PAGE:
Among its other benefits, the Israel Film Festival takes even those of us familiar with the country to places and people we know only superficially, or not at all.
When he was barely out of his teens, Martin Landau was already a successful cartoonist working for the New York Daily News. In fact, the young artist was being groomed by the paper as its next theatrical caricaturist. Landau knew that if he got the job, he would never give it up.
By now it has become a celebrated fact that the Israeli creative industry is in the throes of a modern renaissance. This makes the annual Israel Film Festival — set to roll out the red carpet for its 27th year next March — a gift to Los Angeles and its two-week film program an anticipated moment on the city’s cultural calendar.
The annual Israeli Film Festival will for the first time be screened in major Australian cities beyond Sydney and Melbourne.
In a small Israeli jail cell, a 17-year-old settler hears the air raid siren that signals the beginning of the Sabbath. From her pocket, she pulls out two travel-friendly candles. When the last of the matches in her small box breaks, her cellmate, a vegan left-wing activist who was on the other side of that morning’s protest, hands the young religious girl her lighter.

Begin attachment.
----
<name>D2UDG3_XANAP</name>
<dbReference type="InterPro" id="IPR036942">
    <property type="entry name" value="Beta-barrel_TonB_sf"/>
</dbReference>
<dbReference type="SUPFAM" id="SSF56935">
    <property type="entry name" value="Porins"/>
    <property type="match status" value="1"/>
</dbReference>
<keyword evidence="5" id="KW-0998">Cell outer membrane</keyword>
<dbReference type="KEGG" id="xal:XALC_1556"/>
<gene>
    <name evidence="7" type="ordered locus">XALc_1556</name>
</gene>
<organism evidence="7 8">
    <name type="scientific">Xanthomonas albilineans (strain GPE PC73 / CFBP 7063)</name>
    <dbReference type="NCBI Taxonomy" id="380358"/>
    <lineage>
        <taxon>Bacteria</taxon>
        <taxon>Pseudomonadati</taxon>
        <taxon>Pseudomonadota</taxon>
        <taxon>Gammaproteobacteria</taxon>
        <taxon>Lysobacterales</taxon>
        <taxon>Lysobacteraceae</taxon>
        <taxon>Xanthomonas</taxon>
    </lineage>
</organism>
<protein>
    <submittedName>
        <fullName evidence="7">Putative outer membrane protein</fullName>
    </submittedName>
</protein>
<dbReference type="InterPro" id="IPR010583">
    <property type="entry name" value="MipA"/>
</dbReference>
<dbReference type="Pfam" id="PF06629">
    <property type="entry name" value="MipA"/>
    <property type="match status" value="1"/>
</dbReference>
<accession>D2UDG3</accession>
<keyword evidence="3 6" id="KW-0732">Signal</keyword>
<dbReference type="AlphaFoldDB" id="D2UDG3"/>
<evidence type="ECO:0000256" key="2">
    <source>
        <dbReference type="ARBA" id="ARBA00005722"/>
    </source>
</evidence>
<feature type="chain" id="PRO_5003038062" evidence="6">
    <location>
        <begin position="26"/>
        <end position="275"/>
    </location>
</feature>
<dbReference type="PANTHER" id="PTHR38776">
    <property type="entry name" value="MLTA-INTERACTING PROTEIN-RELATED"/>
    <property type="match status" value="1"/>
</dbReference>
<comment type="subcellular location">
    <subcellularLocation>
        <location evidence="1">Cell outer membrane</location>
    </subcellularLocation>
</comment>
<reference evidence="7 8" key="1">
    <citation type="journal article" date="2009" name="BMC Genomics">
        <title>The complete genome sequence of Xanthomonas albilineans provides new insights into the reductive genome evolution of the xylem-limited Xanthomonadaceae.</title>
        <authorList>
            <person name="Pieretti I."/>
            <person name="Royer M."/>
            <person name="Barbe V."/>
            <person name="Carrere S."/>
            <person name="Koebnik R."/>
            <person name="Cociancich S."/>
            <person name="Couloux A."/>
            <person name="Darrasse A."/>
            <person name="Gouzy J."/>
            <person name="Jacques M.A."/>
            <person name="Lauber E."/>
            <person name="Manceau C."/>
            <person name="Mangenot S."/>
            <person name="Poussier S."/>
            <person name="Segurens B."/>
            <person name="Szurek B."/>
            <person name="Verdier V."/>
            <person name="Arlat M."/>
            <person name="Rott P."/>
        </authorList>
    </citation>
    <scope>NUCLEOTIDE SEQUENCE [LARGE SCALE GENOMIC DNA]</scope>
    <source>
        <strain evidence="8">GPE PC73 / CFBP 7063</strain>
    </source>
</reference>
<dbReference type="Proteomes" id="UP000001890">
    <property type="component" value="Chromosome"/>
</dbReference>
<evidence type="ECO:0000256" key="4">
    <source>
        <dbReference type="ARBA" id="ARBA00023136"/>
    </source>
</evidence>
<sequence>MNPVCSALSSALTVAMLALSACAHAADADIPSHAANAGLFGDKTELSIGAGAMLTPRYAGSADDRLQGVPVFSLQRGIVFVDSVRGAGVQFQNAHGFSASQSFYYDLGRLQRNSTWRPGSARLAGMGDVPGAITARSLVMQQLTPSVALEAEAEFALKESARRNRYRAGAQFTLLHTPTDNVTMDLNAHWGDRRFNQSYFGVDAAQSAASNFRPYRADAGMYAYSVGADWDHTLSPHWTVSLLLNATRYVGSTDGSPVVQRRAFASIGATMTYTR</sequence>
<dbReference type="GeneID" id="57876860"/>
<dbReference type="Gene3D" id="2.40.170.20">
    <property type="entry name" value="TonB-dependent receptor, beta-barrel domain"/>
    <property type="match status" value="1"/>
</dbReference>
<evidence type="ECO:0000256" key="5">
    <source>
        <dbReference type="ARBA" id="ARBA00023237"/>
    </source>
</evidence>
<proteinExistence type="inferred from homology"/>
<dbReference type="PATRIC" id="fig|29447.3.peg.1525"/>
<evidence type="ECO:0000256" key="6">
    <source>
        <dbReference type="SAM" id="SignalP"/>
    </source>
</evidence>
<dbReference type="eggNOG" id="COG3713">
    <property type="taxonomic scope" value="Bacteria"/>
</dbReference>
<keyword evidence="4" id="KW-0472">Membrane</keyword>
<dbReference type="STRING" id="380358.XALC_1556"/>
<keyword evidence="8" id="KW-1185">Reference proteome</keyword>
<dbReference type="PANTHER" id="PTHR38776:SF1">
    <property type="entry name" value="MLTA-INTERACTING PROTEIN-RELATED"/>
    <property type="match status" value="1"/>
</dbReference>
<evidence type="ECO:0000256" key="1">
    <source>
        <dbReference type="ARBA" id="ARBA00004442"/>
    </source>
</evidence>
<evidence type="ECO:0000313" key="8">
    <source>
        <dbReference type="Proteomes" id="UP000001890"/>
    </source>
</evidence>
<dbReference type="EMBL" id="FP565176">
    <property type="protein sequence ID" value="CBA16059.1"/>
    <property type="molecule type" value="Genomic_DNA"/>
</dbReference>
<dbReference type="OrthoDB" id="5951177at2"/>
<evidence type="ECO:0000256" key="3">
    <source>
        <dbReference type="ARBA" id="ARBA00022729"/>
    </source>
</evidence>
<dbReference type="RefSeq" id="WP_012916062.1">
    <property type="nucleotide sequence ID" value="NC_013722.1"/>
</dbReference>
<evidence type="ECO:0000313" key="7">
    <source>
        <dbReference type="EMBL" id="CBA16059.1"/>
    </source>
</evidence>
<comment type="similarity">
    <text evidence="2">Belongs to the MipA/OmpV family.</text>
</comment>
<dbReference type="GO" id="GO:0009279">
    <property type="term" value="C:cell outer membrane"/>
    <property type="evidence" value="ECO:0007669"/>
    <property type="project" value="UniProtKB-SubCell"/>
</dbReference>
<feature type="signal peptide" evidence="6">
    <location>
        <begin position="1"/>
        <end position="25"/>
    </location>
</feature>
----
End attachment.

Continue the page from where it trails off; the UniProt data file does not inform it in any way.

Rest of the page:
The sight of men in uniform dragging religious Jews away provokes a visceral reaction in any Jew: nausea, cramps, tears. It evokes the images of the Holocaust, no matter how dissimilar the situation may be.
American audiences, in particular, will welcome a film that depicts Israelis as three-dimensional human beings, with strengths and weaknesses, rather than the array of no-goodnicks favored by many Israeli directors harshly critical of their own society.
When it comes to the country's large community of immigrants from the former Soviet Union, there is perhaps no performer who's succeeded more in entertainment, or conveyed a more fully developed sense of the U.S.S.R.'s former Jews than Dodina.
The idea for "Tied Hands" began to take shape in the 1990s, when he visited director Amos Guttman, who was living with AIDS and had come back to Israel to die.
Although there are moments when "Frozen Days" feels more like a Calvin Klein commercial than a movie, Lerner ultimately manages to capture the raw emotion of a young woman who's desperate to make a connection and unable to do so in the shadowy world she inhabits.
"Israeli filmmakers are not interested in politics," said Katriel Schory, the head of the Israeli Film Fund.
The upcoming Israel Film Festival represents the culmination of the consulate's developing ties with Hollywood.